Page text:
Special Assistant, Player Development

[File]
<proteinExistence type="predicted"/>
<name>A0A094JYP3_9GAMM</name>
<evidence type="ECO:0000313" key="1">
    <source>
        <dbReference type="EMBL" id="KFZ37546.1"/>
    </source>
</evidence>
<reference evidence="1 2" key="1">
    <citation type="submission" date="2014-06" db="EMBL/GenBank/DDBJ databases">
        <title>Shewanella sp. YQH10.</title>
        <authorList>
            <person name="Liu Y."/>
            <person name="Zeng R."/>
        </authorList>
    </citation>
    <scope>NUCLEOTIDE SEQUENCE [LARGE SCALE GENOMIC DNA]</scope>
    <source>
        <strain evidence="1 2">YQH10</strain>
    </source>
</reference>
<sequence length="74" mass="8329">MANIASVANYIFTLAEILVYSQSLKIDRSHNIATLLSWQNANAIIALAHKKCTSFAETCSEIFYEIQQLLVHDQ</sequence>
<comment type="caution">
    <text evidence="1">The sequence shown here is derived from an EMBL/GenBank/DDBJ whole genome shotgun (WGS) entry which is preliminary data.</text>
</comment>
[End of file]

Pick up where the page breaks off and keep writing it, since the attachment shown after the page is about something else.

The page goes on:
Longtime Giants icon Will Clark joined the Giants front office in January 2009. In his role, the six-time All-Star first baseman represents the organization at various in-season and off-season community events in San Francisco. He also attends the Giants Spring Training Camp in Scottsdale, Arizona and visits one of the Giants' minor league teams each year. Clark, who brings the experience of a 15-year Major League playing career to the Giants, previously worked as an advisor to the Arizona Diamondbacks' coaching staff in spring training from 2004-2008. Drafted by the Giants in the first round (second overall pick) of the 1985 June draft, Clark spent his first eight big league seasons in a San Francisco uniform, compiling a .299 batting average with 176 home runs and 709 RBI in 1,160 games. One of the best clutch hitters of his time, Clark hit over .300 on 10 occasions. In 1988, he became the first Giants player to drive in 90 or more runs in consecutive seasons since Bobby Murcer in 1975-76. He had one of his finest seasons in 1989, when he batted .333 with 111 RBI, and finished second in the NL Most Valuable Player voting to Giants teammate Kevin Mitchell. He was however named MVP of the '89 NLCS, after batting .650 with a pair of homers and eight RBI, helping San Francisco defeat Chicago fourgames-to-one. One of the premier first basemen in the National League during his time with San Francisco, Clark was also an outstanding defensive player, winning a Rawlings Gold Glove in 1991. The New Orleans, LA native owned a .303 lifetime average with 284 home runs and 1,205 RBI over 1,976 career games for the Giants (1986-1993), Rangers (1994-98), Orioles (1999-2000) and Cardinals (2000). Clark, who was a two-time All American at Mississippi State University, was the winner of the Golden Spikes Award as the country's top collegiate player in 1985, hitting .420 with 25 home runs and 77 RBI in 65 games. He was inducted into the College Baseball Hall of Fame in 2006 and was inducted into the Mississippi Sports Hall of Fame in 2008. He resides in Prairieville, LA with his wife, Lisa, and their son, Trey, and daughter, Ella.